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What Is a Malapropism?

Updated on July 4, 2016Grammar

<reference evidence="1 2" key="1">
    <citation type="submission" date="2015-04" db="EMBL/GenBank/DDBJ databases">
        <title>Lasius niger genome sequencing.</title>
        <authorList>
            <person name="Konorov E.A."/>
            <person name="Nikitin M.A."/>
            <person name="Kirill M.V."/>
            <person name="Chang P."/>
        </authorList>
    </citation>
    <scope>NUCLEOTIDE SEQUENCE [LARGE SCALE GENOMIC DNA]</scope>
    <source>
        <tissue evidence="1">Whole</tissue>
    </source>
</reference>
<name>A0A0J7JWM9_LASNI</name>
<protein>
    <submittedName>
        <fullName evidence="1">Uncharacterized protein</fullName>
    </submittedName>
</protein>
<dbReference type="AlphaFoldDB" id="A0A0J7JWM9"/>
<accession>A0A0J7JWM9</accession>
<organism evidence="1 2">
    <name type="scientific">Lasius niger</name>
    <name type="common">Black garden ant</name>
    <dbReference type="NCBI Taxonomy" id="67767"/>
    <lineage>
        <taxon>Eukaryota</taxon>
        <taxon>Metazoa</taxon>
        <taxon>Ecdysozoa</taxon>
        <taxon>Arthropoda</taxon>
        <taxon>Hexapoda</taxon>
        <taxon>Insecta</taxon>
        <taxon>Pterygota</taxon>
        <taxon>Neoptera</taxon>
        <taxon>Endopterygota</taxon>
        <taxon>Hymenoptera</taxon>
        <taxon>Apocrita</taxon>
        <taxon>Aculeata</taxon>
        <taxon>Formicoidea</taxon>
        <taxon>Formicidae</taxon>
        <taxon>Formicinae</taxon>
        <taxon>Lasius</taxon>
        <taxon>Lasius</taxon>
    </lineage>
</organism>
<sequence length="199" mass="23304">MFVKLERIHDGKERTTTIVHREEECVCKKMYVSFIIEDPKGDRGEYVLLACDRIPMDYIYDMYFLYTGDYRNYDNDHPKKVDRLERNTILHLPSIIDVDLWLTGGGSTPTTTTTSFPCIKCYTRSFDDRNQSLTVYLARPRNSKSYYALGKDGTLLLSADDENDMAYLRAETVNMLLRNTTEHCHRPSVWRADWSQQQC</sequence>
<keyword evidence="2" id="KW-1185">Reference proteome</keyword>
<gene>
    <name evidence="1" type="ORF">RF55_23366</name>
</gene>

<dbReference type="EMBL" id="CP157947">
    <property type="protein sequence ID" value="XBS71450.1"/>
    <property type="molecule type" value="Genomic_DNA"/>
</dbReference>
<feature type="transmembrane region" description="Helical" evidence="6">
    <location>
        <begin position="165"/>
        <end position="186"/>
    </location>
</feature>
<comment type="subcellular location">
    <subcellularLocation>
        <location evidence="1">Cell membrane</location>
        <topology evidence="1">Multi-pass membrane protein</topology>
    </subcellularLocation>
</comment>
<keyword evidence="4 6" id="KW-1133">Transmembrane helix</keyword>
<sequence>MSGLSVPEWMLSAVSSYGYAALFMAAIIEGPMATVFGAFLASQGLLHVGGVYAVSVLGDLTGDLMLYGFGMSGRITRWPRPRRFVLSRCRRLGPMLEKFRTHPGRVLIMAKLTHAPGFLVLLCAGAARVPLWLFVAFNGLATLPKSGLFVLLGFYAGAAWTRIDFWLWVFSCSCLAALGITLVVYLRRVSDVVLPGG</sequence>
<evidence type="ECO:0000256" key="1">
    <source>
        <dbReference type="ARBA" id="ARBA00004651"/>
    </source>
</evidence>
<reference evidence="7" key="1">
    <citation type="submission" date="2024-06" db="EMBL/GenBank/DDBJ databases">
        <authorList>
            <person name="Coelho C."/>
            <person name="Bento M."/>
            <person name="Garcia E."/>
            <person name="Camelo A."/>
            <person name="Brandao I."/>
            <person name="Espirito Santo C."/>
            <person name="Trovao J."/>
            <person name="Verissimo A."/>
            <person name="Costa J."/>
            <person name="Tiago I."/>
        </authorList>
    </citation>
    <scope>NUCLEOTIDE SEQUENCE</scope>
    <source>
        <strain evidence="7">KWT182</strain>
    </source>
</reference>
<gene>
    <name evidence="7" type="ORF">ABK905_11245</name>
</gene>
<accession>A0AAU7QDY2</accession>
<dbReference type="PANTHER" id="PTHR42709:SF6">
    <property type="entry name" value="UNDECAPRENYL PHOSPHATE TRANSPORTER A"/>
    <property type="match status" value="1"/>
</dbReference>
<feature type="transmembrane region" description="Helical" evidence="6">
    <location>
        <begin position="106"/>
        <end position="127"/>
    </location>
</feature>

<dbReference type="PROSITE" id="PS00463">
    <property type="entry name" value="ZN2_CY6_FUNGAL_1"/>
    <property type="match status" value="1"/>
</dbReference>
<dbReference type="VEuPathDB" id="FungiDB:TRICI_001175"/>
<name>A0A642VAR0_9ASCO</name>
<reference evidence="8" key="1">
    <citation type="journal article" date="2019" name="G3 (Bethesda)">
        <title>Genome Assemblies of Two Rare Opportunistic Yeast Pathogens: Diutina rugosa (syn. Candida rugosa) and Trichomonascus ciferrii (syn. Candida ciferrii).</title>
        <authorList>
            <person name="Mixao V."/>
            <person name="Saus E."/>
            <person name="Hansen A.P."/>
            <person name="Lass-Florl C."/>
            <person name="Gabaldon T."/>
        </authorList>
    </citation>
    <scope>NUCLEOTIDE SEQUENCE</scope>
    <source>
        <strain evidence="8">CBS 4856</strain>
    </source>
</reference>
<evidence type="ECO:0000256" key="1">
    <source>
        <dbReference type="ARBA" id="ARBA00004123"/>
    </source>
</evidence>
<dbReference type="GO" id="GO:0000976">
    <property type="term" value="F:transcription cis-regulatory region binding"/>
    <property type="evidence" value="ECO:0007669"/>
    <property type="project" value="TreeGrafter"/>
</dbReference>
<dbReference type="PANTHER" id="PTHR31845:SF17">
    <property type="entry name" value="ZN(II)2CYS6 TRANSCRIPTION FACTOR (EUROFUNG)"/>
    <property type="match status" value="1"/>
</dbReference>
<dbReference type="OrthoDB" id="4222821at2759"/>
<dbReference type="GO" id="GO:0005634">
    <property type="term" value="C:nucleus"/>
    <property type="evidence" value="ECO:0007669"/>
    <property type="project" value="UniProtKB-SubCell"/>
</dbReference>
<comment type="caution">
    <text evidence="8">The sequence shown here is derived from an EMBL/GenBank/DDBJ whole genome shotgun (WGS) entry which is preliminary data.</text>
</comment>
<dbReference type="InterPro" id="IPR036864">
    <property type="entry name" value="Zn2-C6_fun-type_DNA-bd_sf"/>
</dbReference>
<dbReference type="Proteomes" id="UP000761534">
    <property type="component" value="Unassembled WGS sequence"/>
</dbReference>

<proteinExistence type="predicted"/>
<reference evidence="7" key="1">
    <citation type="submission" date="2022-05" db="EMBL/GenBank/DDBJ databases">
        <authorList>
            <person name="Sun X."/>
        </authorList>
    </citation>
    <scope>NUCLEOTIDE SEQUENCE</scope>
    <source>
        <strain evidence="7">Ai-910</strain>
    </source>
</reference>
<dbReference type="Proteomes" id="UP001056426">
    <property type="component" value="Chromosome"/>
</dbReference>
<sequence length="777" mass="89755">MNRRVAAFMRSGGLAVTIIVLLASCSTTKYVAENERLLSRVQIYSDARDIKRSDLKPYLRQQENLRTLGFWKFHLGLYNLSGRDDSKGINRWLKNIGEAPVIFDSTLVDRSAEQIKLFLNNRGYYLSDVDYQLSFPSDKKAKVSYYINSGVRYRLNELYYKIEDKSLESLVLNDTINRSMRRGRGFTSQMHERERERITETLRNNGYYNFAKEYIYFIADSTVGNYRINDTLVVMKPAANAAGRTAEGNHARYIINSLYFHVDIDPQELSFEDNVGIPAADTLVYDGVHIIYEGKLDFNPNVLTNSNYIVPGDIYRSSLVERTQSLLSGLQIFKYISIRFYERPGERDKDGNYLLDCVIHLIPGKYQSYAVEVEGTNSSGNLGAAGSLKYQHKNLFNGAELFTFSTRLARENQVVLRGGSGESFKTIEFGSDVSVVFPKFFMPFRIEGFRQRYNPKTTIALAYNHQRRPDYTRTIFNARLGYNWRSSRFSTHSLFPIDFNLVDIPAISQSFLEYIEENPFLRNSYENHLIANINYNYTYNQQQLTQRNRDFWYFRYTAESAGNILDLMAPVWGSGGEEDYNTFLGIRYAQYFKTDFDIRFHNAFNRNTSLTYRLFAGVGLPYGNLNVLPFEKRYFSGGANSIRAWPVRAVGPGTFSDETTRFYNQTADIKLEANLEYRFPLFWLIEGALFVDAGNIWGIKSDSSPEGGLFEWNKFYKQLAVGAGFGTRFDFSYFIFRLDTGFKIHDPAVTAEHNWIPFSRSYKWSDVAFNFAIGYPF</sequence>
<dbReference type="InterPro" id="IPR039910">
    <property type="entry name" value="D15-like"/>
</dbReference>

Who doesn’t like to laugh? It’s fun, it can be shared without losing any of it, and it could be beneficial for your health. It’s also very rewarding to make other people laugh, which is probably one of the reasons authors have, since the time of ancient Greece, been writing comedies. They are a sort of a win-win situation—the writers and actors get the satisfaction of payment, status, or making people laugh, and the audience gets the satisfaction of laughing. And because tastes differ just as people do, different writers have used different techniques to create funny things. Take the Irish playwright Richard Brinsley Sheridan’s play The Rivals as an example. In it, one of the main sources of comedy was the character of Mrs. Malaprop, an aunt-type figure who gets involved in the dealings of two young lovers, Lydia Languish and Jack Absolute. What made Mrs. Malaprop appealing to the audience was that she would occasionally misuse words to great comedic effect. She would say things like “He is the very pineapple of politeness,” where the word “pineapple” is used instead of “pinnacle”. Or she would say “His physiognomy so grammatical,” when she actually wanted to say “phraseology.”Or even “She’s as headstrong as an allegory on the banks of Nile,” when she really meant to say an alligator. Now, you may or may not find Mrs. Malaprop’s mistakes funny when you read them at home, but at the time the play was first performed in 1775, people found it hilarious. So much so that the comic misuse of words, especially words that sound alike, is today called malapropism. Mrs. Malaprop’s name was, in fact, coined from the French term mal à propos, which means “ill-suited for the purpose.” But Sheridan’s Mrs. Malaprop wasn’t the first fictional character to utter malapropisms. In his play Much Ado About Nothing, William Shakespeare created a character called Dogberry, a watchman who constantly tosses off malapropisms: One word, sir. Our watch, sir, have indeed comprehended two auspicious persons, and we would have them this morning examined before your worship. O villain! Thou wilt be condemned into everlasting redemption for this. Of course, what the ever-so-eloquent Dogberry was trying to say in the first sentence was that the watch apprehended two suspicious persons. In the second, the condemnation should have been into everlasting damnation, instead of redemption. Malapropisms have also been used for a comedic effect in more recent times. Stan Laurel of the comedic duo Laurel and Hardy was particularly skilled in their use, as was the character Derek “Del Boy” Trotter from the British TV comedy Only Fools and Horses, played by David Jason. But probably the funniest malapropisms are those that happen in real life—the unscripted little things that can brighten your day, or at least make you laugh for a moment or two. Like hearing Eve Pollard say “cardial, as in cardial arrest.” Or hearing Gib Lewis say that “this is unparalyzed in the state’s history.” Or receiving an email from your coworker asking to bare with them. Or hearing someone call the Sistine Chapel the sixteenth chapel. It’s all good fun, as long as you’re not mean about it.

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